Mailbox Garden Idea #2: Triangular Garden for Amazing Curb Appeal

img 0285 225x300 Mailbox Garden Idea #2: Triangular Garden for Amazing Curb AppealFor the sunny garden location that you don’t want to have to “baby” with lots of water and time spent weeding, try this great plan for an easy-care mailbox garden bed that will also add some impressive curb appeal!

This bed was designed with a 90 degree triangle shape, with the mailbox snug in the “bottom” corner, between the curb and the driveway. The two sides of this triangle that make up the right angle, are planted with five evenly spaced clumps of Variegated Liriope, right at the curb, and driveway line. The middle section depth is filled with bright Black Eyed Susans for summer and fall color. The back row (farthest from the street), running the length of the final line in our triangle, is filled with a row of Dwarf Fountain Grass, or what some call “Foxtail Fountain Grass.” All of these plants are hardy perennials that will self seed, and spread on their own accord.  They each do very well with minimal watering, and the Black Eyed Susans are a terrific native plant that not only bloom from summer to fall, but also attracts Goldfinches, who feed on the dried flower heads.

For those who prefer a visual aide, I’ve also prepared a visual layout of this garden to help you plan a garden of your own!

Hints for this Triangular Garden:

Variegated Liriope (or any Liriope for that matter), is amazingly hardy, and it is a great plant to use to fill in an area that you no longer want to weed.  The plant spreads prolifically via “runners,” and will form a beautiful carpet of grass that never needs mowing.  I recommend using Liriope in an area that you are comfortable with the plant eventually dominating, otherwise, you will find yourself constantly fighting it’s growth patterns, and make yourself miserable.  In this garden bed the Liriope is planted around perennial plants that can hold their own against it, and won’t be overrun completely. Concrete curbs and driveways are particularly great assets around a bed with Liriope in it, since they will contain much of the plant’s spreading habits, and provide year round color at your mailbox. I also recommend digging a trench edge around the back perimeter of the fountain grass, to both contain the plants within the bed over time, and set the design off with neatness and distinction from the turf grass of your lawn.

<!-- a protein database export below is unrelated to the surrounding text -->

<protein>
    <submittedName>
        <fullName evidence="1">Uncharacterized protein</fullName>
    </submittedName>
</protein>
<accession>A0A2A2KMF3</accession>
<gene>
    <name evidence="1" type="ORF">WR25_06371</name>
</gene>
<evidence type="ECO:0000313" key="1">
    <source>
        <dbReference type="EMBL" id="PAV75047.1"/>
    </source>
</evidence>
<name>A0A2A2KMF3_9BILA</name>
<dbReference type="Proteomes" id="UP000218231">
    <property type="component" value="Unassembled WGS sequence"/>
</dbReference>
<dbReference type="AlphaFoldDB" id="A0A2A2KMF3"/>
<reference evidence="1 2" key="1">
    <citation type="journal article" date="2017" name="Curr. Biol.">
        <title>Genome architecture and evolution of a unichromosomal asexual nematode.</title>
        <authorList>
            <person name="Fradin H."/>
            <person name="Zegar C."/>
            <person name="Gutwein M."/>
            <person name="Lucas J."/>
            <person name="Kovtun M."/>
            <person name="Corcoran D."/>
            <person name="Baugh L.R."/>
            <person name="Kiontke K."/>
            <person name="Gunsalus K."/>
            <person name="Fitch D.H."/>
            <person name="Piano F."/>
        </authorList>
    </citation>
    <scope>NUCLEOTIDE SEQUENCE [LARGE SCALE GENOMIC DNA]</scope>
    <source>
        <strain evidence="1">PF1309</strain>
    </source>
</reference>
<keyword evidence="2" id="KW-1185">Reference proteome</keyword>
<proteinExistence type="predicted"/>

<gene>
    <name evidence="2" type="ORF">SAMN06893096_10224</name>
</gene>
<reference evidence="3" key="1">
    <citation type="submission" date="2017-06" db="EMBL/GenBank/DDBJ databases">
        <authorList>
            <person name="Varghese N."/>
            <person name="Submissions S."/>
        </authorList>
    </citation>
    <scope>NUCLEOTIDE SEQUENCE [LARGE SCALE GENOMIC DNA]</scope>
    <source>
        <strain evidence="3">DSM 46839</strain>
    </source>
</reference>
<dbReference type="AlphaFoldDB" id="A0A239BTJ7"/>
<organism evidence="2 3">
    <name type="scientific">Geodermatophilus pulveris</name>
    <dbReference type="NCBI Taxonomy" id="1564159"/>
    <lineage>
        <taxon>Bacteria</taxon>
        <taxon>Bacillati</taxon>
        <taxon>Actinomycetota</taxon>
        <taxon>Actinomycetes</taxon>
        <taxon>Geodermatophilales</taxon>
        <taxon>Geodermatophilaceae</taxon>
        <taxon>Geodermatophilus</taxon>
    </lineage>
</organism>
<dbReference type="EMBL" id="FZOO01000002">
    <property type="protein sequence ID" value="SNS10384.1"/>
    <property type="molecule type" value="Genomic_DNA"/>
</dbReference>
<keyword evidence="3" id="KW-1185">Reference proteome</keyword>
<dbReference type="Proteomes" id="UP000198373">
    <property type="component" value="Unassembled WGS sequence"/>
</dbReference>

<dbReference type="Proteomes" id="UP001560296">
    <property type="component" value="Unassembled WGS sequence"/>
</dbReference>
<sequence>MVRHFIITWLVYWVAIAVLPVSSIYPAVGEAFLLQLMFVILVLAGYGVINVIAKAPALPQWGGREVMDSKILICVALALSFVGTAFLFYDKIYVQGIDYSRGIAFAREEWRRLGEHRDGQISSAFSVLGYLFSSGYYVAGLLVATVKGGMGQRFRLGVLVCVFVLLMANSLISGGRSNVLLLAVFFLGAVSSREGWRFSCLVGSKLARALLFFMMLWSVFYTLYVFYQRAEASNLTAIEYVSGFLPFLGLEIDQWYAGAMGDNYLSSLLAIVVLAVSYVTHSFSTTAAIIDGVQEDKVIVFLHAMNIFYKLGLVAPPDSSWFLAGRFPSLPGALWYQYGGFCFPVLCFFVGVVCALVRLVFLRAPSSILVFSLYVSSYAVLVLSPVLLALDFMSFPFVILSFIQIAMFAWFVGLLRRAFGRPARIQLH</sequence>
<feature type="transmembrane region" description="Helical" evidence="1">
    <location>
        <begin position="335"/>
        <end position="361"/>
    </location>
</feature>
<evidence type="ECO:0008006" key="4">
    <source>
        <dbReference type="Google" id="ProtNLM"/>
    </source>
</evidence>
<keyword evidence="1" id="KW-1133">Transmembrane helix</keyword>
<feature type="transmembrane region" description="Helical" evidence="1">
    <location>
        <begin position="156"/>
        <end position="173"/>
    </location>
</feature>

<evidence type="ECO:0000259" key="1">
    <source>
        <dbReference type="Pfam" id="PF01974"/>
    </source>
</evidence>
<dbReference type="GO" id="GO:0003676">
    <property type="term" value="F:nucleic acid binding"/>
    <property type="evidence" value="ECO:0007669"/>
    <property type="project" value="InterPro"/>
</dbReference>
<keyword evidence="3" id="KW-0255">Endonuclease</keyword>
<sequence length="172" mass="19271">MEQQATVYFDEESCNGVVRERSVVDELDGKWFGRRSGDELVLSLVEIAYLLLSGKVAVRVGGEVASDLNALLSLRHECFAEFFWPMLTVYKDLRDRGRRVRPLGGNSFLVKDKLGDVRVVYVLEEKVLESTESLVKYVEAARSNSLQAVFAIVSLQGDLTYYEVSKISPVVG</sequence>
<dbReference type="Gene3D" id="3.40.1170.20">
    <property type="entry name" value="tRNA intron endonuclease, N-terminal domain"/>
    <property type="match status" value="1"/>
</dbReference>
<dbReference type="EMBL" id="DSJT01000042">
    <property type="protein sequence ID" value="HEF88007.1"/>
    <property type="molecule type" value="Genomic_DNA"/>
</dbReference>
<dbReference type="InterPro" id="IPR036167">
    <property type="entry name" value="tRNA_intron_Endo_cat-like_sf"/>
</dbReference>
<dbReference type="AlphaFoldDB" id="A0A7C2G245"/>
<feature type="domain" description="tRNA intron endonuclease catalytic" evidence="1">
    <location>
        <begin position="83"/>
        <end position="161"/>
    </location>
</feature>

Blooms and Habits:

  • Dwarf Fountain Grass will grow in clumps of up to 1-2 feet in height, and spread slowly. They especially look great as a border, when planted in groups.  The plant will not die back to the ground, maintaining its shape year round, with foxtail blooms turning pink in the fall, and remaining through the winter, where they look beautiful under snow.
  • Liriope will grow 10-18 inches tall, and sport delicate purple flowers from late summer through mid fall. If left alone they will spread rapidly, but they make excellent garden plants when planted thoughtfully, and are pest and disease hardy.
  • Black Eyed Susans are an easy-care native plant, that are virtually bullet proof, and look great in arrangements.  They can be trimmed back heavily in mid summer, when the stems begin to  look black, and will bloom again on the fresh growth, or you can prune them little by little to achieve continuous blooming, while retaining the height of the plant.  Black Eyed Susans grow approximately 18-24 inches.

If you are in the market for a new garden bed idea this fall, search through a few local or online plant sales, and try these plants around your own mailbox.

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  1. Fern says:

    The layout diagram looks really good! I’ll have to remember that when I am trying to communicate my idea for a container to someone. It’s way better than, “I would put the Black Eyed Susan sorta towards the back, but to the right, and the Liriope kinda in the middle but to the left….”

  2. admin says:

    Thanks! LOL! In this case my tech savvy boyfriend designed the diagram for me and did a phenomenal job! My descriptions to him were much like yours, although I think I mixed in hand gestures…

  3. Ally says:

    I love this idea! Are there any flowers other than black eyed susans you could recommend? I’d prefer a color other than yellow if possible, but I am brand new to gardening so I don’t know what else would work. Thanks!

  4. Amy says:


    Try something like Daisies, or a Coneflower variety to add summer interest while looking natural and wild.

  5. Ally says:

    Thanks for the response Amy. I did purple coneflower and I’ve gotten so many compliments on my little mailbox garden! I love it and have shared your link with many! :)

    Here’s a photo:

  6. I’d prefer a color other than yellow if possible, but I am brand new to gardening so I don’t know what else would work.

  7. Jennifer says:

    Found this pic on Pinterest and actually did this around my mailbox today. I used the liriope but substituted purple fountain grass, just one as they grow wide, in the back of the diagonal and then thrift in the middle so I would have 3 different heights and colors. I’m not a fan of yellow either so I wanted a different flower. When it all matures I think it will be amazing! Thanks for the idea.

  8. Susan says:

    While searching through hundreds of mailbox landscaping ideas, yours was ideal for my location. The combination of the photos and the planting diagram helped greatly. I headed out to the garden center and loaded my wagon with the plants, although I substituted a Baja Burgundy coneflower for the black-eyed Susan. Can’t wait to get my hands in the dirt. Many thanks!


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